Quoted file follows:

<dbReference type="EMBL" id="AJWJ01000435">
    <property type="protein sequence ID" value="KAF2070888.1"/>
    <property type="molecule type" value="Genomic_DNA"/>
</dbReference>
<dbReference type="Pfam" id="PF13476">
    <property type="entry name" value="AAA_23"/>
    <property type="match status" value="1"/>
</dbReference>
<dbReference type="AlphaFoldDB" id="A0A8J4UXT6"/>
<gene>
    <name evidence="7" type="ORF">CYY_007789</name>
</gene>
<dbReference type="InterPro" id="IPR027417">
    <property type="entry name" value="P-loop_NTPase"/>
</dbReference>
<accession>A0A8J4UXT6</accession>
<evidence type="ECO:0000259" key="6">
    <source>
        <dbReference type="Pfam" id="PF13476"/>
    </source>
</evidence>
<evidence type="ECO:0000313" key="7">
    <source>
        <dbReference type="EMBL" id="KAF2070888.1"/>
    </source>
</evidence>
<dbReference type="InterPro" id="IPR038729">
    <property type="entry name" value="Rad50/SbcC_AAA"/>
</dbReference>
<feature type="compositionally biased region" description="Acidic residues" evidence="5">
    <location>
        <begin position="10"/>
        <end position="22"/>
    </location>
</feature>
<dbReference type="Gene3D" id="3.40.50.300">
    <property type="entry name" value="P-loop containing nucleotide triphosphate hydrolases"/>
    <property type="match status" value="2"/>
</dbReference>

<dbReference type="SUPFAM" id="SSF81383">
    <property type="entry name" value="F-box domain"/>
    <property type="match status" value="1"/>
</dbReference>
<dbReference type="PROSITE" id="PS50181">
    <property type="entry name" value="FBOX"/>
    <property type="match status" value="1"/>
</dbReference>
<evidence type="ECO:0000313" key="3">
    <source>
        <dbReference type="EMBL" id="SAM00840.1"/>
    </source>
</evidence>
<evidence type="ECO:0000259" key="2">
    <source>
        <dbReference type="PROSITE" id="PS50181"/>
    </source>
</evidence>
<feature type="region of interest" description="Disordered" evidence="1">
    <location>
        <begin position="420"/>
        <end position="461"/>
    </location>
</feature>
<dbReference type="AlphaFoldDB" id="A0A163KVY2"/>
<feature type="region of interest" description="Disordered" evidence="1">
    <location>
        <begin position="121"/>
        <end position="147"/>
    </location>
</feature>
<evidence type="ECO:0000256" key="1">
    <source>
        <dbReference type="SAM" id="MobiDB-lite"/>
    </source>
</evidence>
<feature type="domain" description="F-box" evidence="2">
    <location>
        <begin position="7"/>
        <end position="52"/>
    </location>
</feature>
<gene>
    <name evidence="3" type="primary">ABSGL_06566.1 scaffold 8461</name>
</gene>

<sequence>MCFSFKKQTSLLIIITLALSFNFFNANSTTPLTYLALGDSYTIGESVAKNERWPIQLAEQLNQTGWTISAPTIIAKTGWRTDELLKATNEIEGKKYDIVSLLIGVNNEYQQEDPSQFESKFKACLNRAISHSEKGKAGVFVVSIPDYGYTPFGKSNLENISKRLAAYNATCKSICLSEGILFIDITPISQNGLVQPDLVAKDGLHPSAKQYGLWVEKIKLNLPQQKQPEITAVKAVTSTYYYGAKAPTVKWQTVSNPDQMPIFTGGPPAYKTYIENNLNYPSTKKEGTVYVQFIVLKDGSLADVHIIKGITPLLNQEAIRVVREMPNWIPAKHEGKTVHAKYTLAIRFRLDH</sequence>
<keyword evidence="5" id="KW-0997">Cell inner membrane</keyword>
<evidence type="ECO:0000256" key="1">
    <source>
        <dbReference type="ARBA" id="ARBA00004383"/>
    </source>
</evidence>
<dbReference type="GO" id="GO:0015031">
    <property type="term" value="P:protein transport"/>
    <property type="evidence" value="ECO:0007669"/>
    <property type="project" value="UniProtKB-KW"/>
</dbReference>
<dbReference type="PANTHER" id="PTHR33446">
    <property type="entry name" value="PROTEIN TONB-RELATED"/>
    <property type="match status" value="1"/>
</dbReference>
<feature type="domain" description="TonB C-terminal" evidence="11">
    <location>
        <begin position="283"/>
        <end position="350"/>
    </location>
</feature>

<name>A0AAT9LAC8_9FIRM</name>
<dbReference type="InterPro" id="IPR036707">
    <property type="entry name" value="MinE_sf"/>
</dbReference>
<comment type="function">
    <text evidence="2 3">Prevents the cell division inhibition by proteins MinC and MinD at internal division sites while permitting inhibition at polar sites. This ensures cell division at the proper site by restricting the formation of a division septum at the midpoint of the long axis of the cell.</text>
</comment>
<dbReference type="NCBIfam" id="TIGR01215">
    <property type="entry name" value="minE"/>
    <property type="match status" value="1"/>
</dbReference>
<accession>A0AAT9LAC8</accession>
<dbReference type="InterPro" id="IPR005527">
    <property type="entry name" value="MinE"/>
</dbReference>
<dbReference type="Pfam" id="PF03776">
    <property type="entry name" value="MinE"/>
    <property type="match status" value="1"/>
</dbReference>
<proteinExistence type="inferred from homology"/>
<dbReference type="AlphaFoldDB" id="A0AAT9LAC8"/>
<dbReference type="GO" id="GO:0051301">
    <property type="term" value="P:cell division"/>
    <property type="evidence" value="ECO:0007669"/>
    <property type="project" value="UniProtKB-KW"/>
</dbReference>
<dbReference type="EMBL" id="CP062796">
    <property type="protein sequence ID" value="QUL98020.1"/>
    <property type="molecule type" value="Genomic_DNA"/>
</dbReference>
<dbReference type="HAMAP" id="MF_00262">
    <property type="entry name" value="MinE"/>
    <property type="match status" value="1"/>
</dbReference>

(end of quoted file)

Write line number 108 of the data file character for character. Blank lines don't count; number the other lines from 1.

<dbReference type="InterPro" id="IPR036707">